Former Minister of National Defense Chiang Chung-ling (蔣仲苓) yesterday strongly denied that he was in charge of planning the alleged "soft coup d'etat" after the March 20 presidential election. Chiang criticized President Chen Shui-bian (陳水扁) for defaming his lifetime of military service for the purpose of electioneering and said that he does not exclude the possibility of litigation.
"He [Chen] is schizophrenic. If he has any guts he can just name me directly. If he dares to name me, I will sue him," Chiang said when questioned by the media.
"He is the leader of the country and chief commander of the army, yet for the purpose of an election, Chen is delirious, making no sense of what he says and suffering from hallucinations. Not only has his statement humiliated me, it is an insult to the national defense force and all high-ranking officers," Chiang said.
"The way things stand, can the public still vote [for him]? I call upon the public to clear up the truth and get rid of him [Chen] through their votes." Chiang said.
At an election rally on the night of Nov. 13, Chen for the first time accused a few retired high-ranking military officials of attempting to lead a "soft coup d'etat" after the March 20 presidential election. Chen said that their method was to persuade some high ranking military officials to resign or fake an illness in order to create national instability, as a show of their dissatisfaction with Chen's re-election.
On Friday night, Chen continued to explain the details of the soft coup d'etat. He directly named retired general Hsu Li-nung (許歷農), the New Party's spiritual leader and former director of the General Political Warfare Department, and a former national defense minister of secretly persuading retired officials and the public gathered in front of the Presidential Office to object to the elected president. This amounted to a revolution, Chen said.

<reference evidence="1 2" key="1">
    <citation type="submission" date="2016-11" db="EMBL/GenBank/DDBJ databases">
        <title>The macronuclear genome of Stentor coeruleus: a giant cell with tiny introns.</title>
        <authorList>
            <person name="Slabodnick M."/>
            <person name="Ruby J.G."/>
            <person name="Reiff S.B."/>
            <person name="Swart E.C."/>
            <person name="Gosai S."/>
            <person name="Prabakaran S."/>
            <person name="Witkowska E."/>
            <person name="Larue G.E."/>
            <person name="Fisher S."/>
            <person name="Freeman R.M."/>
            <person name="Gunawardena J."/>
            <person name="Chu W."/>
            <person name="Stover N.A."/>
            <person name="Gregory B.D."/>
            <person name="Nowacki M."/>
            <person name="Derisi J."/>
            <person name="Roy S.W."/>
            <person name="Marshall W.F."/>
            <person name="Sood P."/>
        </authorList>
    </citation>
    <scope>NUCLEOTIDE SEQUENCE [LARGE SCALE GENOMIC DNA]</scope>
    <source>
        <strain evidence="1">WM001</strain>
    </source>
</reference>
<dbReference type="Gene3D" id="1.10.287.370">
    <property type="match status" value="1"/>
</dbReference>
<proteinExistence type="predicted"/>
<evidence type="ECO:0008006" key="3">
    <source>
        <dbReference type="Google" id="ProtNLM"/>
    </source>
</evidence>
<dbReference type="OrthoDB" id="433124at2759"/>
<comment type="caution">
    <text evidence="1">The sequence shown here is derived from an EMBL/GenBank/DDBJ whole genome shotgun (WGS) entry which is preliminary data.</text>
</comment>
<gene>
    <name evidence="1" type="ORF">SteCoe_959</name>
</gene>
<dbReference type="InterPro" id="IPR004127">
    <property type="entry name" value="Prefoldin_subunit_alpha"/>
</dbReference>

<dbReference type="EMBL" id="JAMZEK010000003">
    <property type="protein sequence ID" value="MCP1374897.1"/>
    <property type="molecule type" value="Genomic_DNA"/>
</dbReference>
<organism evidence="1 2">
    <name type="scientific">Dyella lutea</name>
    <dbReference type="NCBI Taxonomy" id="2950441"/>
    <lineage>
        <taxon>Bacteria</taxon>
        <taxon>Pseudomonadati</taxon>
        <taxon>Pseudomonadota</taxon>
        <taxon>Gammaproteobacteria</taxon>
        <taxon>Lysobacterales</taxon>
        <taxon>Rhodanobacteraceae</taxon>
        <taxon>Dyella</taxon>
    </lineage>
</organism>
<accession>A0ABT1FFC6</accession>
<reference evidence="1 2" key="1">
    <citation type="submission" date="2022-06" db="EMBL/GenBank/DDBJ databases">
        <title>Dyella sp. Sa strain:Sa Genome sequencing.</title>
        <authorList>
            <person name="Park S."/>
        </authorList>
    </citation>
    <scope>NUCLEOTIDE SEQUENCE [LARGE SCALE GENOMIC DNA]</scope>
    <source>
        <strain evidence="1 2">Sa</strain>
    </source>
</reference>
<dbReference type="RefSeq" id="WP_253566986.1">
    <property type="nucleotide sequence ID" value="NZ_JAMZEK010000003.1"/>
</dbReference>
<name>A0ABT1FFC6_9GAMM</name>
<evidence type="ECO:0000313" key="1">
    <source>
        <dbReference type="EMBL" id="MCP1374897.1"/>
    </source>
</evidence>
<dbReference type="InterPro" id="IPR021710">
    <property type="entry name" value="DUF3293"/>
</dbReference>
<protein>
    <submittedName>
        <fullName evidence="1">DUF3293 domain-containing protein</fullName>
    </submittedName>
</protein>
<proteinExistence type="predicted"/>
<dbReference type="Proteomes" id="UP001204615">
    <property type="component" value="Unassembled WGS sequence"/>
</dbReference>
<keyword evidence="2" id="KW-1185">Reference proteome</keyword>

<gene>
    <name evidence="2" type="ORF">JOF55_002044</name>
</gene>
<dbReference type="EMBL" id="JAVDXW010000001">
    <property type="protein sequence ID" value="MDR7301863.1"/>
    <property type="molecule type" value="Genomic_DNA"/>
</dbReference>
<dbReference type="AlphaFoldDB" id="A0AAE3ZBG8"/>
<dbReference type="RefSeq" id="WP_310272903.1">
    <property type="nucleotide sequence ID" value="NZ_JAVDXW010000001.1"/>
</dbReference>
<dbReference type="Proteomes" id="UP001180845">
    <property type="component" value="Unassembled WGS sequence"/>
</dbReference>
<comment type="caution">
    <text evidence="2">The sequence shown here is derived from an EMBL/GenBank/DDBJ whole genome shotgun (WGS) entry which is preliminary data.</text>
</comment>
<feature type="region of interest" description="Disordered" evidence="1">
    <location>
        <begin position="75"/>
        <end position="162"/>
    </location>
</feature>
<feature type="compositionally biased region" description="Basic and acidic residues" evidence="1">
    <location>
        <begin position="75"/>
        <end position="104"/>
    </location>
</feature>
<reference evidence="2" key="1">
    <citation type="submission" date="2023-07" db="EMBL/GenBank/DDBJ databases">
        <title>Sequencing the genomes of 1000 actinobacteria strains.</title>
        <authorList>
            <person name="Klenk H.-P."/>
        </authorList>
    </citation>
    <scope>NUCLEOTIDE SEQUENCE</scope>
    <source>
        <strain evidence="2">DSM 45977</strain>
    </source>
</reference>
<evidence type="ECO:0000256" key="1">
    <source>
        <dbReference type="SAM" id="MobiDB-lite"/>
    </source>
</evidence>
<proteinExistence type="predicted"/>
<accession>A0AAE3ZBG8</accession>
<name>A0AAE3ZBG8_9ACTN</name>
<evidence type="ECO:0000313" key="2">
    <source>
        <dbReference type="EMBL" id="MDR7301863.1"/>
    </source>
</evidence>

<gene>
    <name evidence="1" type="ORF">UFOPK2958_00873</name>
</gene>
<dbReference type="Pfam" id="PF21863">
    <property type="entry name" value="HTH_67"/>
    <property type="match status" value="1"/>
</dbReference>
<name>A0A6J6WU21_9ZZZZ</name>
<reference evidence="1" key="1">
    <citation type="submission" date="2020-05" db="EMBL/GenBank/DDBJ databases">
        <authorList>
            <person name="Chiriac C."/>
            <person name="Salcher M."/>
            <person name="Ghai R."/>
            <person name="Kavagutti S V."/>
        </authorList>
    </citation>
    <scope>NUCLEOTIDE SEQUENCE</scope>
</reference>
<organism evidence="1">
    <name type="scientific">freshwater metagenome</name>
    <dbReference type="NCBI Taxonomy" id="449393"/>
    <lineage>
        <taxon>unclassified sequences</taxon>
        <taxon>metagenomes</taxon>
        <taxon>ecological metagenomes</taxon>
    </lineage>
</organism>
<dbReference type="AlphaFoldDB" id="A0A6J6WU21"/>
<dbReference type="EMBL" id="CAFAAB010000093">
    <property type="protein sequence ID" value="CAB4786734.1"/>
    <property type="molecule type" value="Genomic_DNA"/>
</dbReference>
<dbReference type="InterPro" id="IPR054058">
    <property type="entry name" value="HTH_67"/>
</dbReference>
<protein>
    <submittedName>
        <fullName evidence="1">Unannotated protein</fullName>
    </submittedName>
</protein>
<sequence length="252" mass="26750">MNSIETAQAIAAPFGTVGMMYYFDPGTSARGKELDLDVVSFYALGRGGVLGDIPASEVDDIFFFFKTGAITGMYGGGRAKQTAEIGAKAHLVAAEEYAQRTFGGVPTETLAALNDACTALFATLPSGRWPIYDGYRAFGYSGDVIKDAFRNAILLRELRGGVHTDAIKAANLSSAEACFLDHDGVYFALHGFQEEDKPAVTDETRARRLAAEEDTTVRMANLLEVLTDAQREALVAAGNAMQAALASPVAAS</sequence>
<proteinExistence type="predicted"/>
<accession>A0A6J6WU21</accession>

The president also said that, at the time, there was a Chinese government unification-supporting Web site calling for the military and police to attack the Democratic Progressive Party's headquarters, charge into the Presidential Office and kill the president.
Chen's statement aroused further controversy among some political groups. The media asked Chiang for his reaction. Chiang was enraged, saying, "If he has evidence, then get the prosecuting departments to charge me."
Chiang said, "after the election I did visit then National Defense Minister Tang Yao-ming (湯曜明) in hospital but I did not ask him to resign. On the contrary, I urged him not to resign, for the sake of national security and stability."
He also immediately asked that Tang and Admiral Lee Jye, former Chief of the General Staff, as well as the incumbent Minister of National Defense, clarify whether President Chen's allegation was truthful.
Hsu Li-nung is not in Taiwan now, but his wife has indicated to the media that Chen's statement is "killing her in her rage."
The chairman of the New Party, Yok Mu-ming (郁慕明), who made phone calls to Hsu yesterday morning, said that Chen's action is tearing the nation apart and creating a national rift.
"Former President Lee Teng-hui (李登輝) advocated that until the formation of the nation of Taiwan, such action would constitute the crime of internal disruption. Why doesn't Chen charge former president Lee?" Yok asked.